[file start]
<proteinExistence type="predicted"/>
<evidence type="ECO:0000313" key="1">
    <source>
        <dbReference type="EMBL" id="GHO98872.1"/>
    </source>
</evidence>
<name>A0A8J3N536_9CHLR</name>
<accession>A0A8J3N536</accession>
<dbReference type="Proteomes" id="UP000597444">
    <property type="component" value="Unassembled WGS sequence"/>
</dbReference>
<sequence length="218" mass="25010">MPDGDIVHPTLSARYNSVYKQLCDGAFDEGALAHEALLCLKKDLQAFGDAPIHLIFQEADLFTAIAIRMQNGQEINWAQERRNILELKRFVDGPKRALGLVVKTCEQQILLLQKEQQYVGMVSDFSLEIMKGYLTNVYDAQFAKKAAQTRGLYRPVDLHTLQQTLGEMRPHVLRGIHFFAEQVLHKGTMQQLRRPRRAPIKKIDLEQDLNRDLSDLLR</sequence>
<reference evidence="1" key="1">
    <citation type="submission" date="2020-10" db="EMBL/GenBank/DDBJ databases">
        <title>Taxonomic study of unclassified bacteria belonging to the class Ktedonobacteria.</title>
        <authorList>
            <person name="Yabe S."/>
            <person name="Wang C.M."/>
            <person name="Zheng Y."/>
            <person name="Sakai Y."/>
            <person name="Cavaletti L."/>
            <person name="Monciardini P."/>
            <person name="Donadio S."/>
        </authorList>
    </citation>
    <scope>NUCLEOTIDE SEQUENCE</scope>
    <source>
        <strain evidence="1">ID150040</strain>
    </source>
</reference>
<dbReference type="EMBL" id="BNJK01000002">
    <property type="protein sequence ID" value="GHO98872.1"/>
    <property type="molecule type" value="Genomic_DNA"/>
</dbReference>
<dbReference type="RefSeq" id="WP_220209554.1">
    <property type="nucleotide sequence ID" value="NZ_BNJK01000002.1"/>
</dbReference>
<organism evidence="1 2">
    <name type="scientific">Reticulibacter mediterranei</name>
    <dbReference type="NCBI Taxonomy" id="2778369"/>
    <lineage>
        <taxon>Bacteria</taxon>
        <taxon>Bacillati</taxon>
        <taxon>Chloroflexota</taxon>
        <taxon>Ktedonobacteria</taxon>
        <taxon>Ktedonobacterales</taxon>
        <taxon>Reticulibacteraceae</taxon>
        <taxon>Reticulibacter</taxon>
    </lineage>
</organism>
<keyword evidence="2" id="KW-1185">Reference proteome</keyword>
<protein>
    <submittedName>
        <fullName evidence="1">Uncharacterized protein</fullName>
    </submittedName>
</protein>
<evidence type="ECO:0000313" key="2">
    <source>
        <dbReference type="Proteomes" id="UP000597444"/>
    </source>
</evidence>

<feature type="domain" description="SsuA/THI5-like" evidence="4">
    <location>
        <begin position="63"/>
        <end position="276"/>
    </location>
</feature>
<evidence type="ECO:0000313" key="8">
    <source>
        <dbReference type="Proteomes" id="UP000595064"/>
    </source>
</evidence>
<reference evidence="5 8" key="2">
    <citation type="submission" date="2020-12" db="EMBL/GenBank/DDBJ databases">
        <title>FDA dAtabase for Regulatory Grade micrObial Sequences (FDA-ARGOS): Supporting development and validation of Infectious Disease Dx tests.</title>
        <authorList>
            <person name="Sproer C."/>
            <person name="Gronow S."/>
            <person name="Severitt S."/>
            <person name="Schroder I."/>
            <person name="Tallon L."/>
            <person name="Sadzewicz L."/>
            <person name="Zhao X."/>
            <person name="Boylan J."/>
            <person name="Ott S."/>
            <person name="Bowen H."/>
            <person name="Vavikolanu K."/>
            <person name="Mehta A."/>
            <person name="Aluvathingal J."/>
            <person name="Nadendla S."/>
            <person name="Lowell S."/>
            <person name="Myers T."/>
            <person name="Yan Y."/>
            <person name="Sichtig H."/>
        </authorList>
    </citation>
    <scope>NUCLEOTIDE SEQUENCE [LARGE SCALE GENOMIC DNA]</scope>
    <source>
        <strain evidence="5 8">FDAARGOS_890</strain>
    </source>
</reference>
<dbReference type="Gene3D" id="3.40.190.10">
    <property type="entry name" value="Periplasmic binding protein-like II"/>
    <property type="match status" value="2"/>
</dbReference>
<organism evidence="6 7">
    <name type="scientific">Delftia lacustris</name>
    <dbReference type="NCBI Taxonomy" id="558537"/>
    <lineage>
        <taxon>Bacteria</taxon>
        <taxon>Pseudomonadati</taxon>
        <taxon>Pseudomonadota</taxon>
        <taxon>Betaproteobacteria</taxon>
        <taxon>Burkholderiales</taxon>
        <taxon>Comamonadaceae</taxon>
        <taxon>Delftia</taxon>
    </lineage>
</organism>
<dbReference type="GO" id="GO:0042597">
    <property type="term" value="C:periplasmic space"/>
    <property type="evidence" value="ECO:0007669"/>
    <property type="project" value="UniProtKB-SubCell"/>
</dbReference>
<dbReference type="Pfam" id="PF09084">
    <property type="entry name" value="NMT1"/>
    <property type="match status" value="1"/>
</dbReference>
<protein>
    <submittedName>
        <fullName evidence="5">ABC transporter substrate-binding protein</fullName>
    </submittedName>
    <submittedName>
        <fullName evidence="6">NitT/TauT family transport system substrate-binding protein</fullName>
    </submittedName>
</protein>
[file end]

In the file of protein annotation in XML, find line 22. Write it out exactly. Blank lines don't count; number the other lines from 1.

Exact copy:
            <person name="Monciardini P."/>